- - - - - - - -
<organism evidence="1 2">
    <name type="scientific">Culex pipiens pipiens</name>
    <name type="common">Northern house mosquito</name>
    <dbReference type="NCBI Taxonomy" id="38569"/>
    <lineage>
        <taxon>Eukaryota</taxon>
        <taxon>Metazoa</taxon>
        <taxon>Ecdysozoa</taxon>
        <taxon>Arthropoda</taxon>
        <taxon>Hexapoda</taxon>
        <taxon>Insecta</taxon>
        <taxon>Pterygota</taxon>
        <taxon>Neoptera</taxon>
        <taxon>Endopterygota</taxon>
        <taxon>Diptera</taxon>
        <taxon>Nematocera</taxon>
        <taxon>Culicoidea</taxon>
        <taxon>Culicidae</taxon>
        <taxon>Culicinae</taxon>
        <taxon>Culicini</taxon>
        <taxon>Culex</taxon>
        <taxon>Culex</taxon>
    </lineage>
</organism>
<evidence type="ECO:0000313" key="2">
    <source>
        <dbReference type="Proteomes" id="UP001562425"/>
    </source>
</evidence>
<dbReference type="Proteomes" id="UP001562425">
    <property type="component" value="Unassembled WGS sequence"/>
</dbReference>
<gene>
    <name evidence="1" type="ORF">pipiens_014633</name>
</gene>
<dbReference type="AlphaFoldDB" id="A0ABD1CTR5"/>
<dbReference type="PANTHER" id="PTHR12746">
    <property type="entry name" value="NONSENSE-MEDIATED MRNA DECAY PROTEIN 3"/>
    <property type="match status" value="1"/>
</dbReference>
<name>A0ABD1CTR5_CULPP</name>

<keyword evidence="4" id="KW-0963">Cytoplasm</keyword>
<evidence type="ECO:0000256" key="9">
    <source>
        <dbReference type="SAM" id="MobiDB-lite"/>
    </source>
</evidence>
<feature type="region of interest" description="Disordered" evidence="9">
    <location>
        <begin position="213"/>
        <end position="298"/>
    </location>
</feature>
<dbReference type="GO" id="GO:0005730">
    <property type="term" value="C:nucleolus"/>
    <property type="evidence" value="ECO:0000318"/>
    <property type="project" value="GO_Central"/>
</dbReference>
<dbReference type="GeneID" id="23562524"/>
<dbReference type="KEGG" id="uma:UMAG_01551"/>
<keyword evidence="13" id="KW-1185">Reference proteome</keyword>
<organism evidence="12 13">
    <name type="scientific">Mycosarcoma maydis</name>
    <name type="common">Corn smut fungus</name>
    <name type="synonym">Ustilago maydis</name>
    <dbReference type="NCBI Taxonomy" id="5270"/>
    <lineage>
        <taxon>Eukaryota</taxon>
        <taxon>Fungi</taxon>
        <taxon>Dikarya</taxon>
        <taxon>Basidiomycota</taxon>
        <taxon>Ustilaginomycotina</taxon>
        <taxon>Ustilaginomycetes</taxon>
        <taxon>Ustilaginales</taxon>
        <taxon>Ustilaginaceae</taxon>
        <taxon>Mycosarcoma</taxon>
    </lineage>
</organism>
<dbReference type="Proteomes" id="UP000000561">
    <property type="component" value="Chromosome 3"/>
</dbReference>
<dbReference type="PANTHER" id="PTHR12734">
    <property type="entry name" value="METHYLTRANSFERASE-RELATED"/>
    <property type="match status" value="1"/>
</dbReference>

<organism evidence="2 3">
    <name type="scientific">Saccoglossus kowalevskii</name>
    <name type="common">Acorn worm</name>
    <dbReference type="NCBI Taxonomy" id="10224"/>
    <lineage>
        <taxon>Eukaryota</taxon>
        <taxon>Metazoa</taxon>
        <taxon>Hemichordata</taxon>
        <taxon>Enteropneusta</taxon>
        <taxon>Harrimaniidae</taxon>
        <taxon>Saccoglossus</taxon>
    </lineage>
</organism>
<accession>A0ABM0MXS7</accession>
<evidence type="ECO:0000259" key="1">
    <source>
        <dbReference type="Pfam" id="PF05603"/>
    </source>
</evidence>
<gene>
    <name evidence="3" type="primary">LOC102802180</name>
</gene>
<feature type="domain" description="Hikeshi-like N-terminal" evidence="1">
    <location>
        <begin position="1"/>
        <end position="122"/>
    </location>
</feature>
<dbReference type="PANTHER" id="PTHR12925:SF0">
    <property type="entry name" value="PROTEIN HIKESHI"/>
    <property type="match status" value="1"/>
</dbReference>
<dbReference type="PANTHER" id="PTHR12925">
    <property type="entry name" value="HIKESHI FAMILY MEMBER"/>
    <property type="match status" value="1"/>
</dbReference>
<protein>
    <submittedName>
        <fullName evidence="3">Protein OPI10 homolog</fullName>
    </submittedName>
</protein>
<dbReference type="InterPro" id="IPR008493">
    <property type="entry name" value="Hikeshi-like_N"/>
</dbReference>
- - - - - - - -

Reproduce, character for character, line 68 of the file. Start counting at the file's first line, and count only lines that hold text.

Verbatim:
        <taxon>Eukaryota</taxon>